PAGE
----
Issue 78, Summer 1980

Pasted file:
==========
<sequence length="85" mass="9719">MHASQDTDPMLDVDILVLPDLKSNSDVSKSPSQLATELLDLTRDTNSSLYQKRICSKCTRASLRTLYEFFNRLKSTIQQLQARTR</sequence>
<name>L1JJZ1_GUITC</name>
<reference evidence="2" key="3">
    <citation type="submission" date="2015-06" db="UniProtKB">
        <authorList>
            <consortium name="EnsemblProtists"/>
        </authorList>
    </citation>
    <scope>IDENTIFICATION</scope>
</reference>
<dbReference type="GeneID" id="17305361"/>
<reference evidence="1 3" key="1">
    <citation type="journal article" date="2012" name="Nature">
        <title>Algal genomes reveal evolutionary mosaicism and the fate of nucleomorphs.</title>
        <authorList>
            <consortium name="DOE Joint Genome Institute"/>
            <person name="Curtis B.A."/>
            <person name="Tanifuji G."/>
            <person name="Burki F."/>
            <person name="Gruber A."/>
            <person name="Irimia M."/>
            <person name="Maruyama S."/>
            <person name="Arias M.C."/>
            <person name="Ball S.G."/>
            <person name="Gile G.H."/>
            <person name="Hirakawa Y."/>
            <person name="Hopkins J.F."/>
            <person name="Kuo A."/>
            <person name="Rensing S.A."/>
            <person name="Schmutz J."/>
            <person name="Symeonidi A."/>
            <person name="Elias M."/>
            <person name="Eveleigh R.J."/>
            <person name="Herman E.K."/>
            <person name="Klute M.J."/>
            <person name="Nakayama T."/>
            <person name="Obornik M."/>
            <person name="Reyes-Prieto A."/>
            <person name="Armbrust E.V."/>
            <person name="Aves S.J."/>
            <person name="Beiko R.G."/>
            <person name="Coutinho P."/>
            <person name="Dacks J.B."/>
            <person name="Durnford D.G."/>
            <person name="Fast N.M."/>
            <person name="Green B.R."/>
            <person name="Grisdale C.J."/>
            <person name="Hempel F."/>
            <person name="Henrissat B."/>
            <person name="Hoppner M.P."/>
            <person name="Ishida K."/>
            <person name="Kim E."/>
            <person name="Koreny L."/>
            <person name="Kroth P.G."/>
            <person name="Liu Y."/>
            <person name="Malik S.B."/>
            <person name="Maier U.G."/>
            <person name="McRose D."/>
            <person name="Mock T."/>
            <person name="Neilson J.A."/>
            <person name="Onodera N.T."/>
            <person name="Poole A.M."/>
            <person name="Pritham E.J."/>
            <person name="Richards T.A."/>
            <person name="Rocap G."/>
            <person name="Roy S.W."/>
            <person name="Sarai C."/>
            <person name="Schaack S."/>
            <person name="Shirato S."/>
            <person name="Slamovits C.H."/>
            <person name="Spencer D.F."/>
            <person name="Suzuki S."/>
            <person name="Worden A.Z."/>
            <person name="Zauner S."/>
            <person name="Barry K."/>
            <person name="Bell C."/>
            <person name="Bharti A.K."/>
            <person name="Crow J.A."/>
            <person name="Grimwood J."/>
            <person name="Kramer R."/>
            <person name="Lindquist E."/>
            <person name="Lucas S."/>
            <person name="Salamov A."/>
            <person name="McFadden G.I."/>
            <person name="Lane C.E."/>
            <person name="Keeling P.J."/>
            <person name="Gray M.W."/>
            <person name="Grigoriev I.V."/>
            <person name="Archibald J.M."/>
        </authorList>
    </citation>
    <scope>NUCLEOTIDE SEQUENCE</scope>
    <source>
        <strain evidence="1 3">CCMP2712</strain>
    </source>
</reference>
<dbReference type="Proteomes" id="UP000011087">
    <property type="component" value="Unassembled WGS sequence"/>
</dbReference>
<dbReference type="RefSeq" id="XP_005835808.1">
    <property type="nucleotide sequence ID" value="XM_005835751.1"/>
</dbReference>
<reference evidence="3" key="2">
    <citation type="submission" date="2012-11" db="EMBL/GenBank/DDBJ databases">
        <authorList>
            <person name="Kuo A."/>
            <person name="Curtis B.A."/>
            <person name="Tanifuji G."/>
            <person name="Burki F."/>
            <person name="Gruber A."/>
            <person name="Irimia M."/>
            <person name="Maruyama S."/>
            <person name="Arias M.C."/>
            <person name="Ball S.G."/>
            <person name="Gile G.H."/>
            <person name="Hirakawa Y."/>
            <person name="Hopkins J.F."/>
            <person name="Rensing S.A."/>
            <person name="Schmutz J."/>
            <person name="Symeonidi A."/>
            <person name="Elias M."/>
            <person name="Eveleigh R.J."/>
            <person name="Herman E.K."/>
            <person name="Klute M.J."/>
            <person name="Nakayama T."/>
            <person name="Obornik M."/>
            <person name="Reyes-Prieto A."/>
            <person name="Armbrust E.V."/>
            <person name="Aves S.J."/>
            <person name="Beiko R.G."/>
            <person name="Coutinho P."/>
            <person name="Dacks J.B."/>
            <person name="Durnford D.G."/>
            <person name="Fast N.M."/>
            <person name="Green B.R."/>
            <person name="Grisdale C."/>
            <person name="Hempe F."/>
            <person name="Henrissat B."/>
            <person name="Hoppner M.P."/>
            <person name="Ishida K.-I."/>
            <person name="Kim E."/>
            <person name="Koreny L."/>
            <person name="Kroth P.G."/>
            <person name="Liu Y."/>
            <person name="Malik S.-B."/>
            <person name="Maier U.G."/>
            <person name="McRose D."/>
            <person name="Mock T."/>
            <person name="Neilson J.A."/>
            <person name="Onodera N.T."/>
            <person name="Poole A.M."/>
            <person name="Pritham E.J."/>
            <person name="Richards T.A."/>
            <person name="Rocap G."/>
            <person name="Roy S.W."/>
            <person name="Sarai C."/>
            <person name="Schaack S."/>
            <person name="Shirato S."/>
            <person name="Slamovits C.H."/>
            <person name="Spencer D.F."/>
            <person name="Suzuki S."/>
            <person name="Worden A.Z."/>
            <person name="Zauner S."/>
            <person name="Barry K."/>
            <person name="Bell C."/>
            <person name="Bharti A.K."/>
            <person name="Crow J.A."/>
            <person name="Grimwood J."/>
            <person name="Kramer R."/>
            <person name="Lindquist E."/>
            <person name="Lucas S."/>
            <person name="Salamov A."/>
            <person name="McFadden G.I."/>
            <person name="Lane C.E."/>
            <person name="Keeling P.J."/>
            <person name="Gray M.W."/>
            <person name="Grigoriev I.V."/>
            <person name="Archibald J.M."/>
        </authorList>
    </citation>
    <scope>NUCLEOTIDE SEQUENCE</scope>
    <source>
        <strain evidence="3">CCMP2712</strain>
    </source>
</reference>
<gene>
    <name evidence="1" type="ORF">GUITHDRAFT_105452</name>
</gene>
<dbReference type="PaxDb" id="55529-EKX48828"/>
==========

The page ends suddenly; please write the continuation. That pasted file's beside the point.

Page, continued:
Many spoons in the sink, and that means it was a dull night, too much coffee and ice cream, not enough foreplay. If there are many forks, it was probably a good night. But most importantly if there were many knives used, it was a great night, even if misunderstandings arose, people were stabbed, blood flowed. Spoons suggest measuring. After most suicides, detectives discover many spoons in the sink. There may be one knife that killed a person, but it is merely a symbol of too many spoons and forks: a wish for knives at table. Eliot was wise about spoons measuring life; even Edgar Lee Masters saw their monotony well enough. All those sentimental songs about “spooning”. Even what spoon rhymes with is worth- less: moon, June, croon. Spoon never rhymes with wife the way knife does. Forks are frequently connected with a type of sex, but what this type is—no one knows. And even the fork has a kind of character which can’t be denied, and yet it is not the mark of an outstanding evening. The happy household is spoonless, but don’t be fooled by chopsticks. Houses need knives. Families depend on knives to survive. A man may eat peas off a knife; he may drink blood from it. A sink filled with knives is a house that has had an eventful dinner.